9.The Speaker’s Committee, and the panel appointed to interview the nominated candidates, were disappointed at the length of time it took for the political parties to respond to the Speaker’s letter. It took nearly five months to receive all nominations. As a result, the schedule of interviews could only be arranged for an already busy period in the parliamentary timetable. It also meant that the remaining statutory stages in the appointment process could not be completed by the time the outgoing Commissioners’ terms ended in September 2018.

10.In response to Mr Speaker’s letter, the Leader of the Conservative Party put forward three candidates, although one candidate later withdrew from the process. The Leader of the Labour Party put forward three candidates. The smaller parties put forward six candidates between them.

11.Once the nominations had been received, Mr Speaker appointed a panel to consider the nominees, interview each nominee, and make recommendations to the Speaker’s Committee on who should be appointed. The interview panel was comprised of the following:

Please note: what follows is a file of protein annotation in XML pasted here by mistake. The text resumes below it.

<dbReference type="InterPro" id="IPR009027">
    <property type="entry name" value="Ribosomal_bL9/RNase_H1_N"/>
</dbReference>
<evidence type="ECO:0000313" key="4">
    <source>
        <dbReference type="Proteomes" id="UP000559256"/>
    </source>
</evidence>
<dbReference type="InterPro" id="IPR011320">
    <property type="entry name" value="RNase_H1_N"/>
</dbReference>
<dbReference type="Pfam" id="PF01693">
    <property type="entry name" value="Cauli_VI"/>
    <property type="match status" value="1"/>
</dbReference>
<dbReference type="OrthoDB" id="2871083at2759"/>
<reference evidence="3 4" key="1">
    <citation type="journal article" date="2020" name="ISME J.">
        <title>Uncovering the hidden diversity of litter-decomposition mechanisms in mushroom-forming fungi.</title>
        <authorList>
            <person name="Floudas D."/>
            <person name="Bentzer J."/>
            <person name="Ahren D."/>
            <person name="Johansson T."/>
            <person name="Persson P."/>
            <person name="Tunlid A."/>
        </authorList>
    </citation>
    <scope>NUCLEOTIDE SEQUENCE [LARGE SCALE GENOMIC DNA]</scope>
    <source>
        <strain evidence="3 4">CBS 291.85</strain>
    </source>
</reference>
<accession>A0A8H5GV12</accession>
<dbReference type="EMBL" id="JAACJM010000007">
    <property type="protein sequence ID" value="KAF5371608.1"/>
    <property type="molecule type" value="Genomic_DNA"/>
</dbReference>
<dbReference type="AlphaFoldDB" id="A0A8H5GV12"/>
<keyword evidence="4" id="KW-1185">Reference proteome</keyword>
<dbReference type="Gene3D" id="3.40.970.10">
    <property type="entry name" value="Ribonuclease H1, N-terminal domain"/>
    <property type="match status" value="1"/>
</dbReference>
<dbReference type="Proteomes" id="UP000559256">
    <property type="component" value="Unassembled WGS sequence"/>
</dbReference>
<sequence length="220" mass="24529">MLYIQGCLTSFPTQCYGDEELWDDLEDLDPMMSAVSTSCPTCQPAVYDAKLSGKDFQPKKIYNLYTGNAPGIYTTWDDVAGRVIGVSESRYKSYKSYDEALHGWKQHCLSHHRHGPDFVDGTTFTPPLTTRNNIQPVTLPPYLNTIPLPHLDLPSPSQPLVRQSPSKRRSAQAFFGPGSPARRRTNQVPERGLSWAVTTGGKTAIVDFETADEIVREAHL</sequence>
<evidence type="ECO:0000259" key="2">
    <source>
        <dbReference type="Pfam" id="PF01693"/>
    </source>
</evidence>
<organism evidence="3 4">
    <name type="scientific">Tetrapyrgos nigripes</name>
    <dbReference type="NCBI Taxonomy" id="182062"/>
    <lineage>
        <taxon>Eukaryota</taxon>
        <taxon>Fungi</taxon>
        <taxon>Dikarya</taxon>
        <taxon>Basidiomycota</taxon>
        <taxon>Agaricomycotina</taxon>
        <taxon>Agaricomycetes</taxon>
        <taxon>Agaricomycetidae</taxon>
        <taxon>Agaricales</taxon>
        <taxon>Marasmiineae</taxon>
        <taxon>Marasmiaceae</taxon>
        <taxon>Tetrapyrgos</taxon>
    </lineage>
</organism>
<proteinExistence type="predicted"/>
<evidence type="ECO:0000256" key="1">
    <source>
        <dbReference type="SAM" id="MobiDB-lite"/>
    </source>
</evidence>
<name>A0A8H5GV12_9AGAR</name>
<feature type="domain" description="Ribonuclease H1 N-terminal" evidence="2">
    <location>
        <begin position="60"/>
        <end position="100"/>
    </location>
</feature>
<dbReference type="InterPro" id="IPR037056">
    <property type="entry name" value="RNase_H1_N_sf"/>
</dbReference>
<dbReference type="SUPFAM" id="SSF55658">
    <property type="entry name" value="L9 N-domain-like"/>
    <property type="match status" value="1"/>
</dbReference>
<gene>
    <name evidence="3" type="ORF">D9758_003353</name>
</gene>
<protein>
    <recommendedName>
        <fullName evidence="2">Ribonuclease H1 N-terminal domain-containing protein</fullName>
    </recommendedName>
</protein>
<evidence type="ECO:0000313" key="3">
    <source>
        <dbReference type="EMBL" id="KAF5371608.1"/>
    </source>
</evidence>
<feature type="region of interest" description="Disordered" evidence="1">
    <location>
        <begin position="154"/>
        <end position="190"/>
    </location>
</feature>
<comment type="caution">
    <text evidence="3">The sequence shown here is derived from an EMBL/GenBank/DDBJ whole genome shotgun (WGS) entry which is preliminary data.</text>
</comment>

12.The panel interviewed the Labour nominated candidates on 24 May4, the smaller party nominated candidates on 14 June, and the Conservative nominated candidates on 25 June5.

13.The role specification, qualities and experiences that the panel considered the candidates against can be found in appendix B.

The recommended candidates

14.The panel’s unanimous recommendation was that Lord Gilbert of Panteg should go forward as the Conservative nominated Commissioner. Lord Gilbert of Panteg is a member of the House of Lords and chairs the Communications Select Committee. He has over 30 years’ experience of political service and has held a number of senior roles in the Conservative Party, including Director of Campaigning, Deputy Chairman, and Political Secretary to the Prime Minister. The panel felt Lord Gilbert would bring a fresh perspective and challenge to the Board, born out of his passion and commitments to public service.

15.The panel’s unanimous recommendation was that Joan Walley should go forward as the Labour nominated Commissioner. Joan Walley is a former MP for Stoke North on Trent, and a former chair of the Environmental Audit Select Committee. The panel found that she had a good blend of political and electoral experience. Since leaving Parliament Ms Walley has also taken on several non-executive roles which has given her relevant Board experience.